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'The Marvelous Mrs. Maisel' Highlights The Importance Of Strong Female Friendships In Entertainment

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'The Marvelous Mrs. Maisel' Highlights The Importance Of Strong Female Friendships In Entertainment

People have been flocking to the Amazon Prime hit series The Marvelous Mrs. Maisel. The TV show has everything you could possibly want in a television show — it is funny, clever, colorful, full of well-developed zany characters and filled will tons of old Hollywood charm.

But perhaps its most important attribute is its demonstration of strong, successful female characters and their abilities to maintain healthy relationships with one another.

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The show (created by veteran television writer Amy Sherman-Paladino) is about a woman in the 1950’s recently separated from her husband, who falls in love with stand up comedy. We (as the audience) learn early on that Midge (Mrs. Maisel) is a smart, strong and witty woman, who endlessly works to be the best at whatever she does. But it is not until she teams up with bartender and aspiring comedy manager, Suzie Myerson, that things really get set into motion.

We watch as these women work together to be seen in the male dominated world of comedy, in a time where women weren’t allowed to be crass or edgy.

The two female leads in the show work together to make Midge a star. We see how they work together, have fun together, laugh, cry and drink together. We watch them argue with each other, and we watch them reconcile. We watch them find themselves in each other.

Sherman-Paladino has a way of successfully depicting female friendships that makes our hearts ache and warm the way that is rarely attempted by most.

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This isn’t the first time Sherman-Paladino has successfully created a show centered around two smart and funny female characters. The cult-classic show Gilmore Girls was penned by the same woman. It was a show that’s central love story was centered around the love between a mother and daughter. While they both had their share of romances, we all tuned in to watch how mother and daughter laughed and learned, fought and forgave, lived and loved.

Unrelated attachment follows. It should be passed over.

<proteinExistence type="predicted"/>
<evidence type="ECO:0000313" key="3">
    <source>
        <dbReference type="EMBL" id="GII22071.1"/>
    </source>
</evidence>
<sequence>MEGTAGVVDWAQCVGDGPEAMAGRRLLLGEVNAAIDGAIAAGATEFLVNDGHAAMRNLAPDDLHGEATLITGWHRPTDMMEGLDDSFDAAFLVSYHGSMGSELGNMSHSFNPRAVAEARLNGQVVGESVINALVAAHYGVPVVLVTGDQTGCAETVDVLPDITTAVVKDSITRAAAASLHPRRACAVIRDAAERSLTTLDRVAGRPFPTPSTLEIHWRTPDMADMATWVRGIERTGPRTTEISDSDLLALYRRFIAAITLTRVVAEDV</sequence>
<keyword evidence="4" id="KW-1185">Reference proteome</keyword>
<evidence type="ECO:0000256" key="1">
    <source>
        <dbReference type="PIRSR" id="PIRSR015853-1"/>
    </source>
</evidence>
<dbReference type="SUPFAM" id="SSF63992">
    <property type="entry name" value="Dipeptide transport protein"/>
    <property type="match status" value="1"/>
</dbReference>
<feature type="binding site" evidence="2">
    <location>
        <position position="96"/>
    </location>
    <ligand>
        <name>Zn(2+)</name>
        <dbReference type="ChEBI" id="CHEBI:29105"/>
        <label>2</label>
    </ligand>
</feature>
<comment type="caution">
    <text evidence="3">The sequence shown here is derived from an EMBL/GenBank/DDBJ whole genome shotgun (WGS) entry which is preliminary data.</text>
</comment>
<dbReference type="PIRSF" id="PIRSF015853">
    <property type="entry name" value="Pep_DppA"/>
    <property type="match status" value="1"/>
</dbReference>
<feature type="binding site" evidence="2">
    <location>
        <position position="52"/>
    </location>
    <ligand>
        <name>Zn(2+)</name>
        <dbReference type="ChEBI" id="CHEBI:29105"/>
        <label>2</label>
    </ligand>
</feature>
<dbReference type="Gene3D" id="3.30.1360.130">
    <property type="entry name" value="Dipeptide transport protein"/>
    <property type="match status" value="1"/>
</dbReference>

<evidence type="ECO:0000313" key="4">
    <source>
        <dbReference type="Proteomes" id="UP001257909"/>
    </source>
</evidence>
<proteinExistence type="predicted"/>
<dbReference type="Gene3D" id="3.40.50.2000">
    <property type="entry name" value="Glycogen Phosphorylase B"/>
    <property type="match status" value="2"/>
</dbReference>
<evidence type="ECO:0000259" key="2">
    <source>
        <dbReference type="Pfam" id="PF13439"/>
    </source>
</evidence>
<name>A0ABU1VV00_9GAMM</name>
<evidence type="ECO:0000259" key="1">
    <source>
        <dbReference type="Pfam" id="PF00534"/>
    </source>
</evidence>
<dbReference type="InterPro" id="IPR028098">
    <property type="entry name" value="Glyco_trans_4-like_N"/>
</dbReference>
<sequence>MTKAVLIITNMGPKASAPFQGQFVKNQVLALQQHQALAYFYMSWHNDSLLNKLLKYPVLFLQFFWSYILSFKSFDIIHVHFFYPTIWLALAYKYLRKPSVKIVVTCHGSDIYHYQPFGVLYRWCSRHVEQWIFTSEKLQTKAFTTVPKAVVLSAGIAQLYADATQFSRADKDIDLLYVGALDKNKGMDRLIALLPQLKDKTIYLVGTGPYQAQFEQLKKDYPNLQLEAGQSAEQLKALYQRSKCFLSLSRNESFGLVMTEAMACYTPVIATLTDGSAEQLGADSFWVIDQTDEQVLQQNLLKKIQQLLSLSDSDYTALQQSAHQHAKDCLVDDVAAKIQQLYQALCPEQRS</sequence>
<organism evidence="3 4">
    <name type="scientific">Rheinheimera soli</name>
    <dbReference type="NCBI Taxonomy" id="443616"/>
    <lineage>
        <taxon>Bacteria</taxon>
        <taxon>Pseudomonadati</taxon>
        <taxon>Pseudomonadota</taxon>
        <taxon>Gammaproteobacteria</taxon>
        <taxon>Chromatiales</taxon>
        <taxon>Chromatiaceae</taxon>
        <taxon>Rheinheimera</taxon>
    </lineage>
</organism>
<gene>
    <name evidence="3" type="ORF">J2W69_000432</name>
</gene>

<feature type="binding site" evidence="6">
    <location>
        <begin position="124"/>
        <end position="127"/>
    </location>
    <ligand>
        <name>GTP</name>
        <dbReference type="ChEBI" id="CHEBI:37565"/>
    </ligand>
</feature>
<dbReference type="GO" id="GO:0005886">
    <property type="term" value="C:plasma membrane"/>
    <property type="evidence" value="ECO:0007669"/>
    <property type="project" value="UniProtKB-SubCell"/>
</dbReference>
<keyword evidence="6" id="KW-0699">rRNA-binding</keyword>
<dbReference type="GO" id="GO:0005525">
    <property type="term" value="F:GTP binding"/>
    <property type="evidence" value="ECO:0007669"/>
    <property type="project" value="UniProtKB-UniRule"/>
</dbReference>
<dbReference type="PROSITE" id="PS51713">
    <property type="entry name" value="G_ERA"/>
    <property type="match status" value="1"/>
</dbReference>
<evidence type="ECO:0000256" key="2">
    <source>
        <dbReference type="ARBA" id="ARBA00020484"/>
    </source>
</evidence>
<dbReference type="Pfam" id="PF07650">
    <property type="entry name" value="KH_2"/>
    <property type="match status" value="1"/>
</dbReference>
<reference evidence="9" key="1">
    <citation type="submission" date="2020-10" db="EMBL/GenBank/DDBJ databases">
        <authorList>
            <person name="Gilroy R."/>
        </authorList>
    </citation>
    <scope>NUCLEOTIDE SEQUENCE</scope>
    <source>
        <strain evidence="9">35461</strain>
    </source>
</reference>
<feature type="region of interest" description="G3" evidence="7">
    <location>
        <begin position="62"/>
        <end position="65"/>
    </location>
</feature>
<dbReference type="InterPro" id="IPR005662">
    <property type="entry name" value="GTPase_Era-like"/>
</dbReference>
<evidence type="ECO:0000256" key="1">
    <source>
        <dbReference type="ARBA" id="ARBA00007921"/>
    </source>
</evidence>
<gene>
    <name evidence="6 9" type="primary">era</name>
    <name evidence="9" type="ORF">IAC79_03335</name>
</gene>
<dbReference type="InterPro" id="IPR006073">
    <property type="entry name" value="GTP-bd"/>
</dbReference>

There is a test many people hold TV shows, movies, and books to called The Bechdel Test. Named for American cartoonist Alison Bechdel, it was created as a way to test the fiction entertainment content we consume. If the content features two women who are named in the story discussing something other than men or relationships, it passes the Bechdel test.

While it is insane that we even need to hold our writers to standard, assuming it would happen naturally, there are very few stories that do feature women not directly in pursuit of love.

Thankfully, this is where Sherman-Paladino thrives.

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It is important to tell these stories. It is important to show women who are important to one another. It is important to encourage women to experience the joys of friendship with other women. We don't want to encourage the idea that the most important thing to a woman is finding true love. We need to introduce the idea that true love can be found in a friend, and as corny as it sounds, true love can be found in yourself.

These stories teach us to love ourselves, trust ourselves, and believe in ourselves. And hopefully you find a great girlfriend along the way.

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Kaitlin Kaiser is a writer who covers pop culture, astrology, and relationship topics.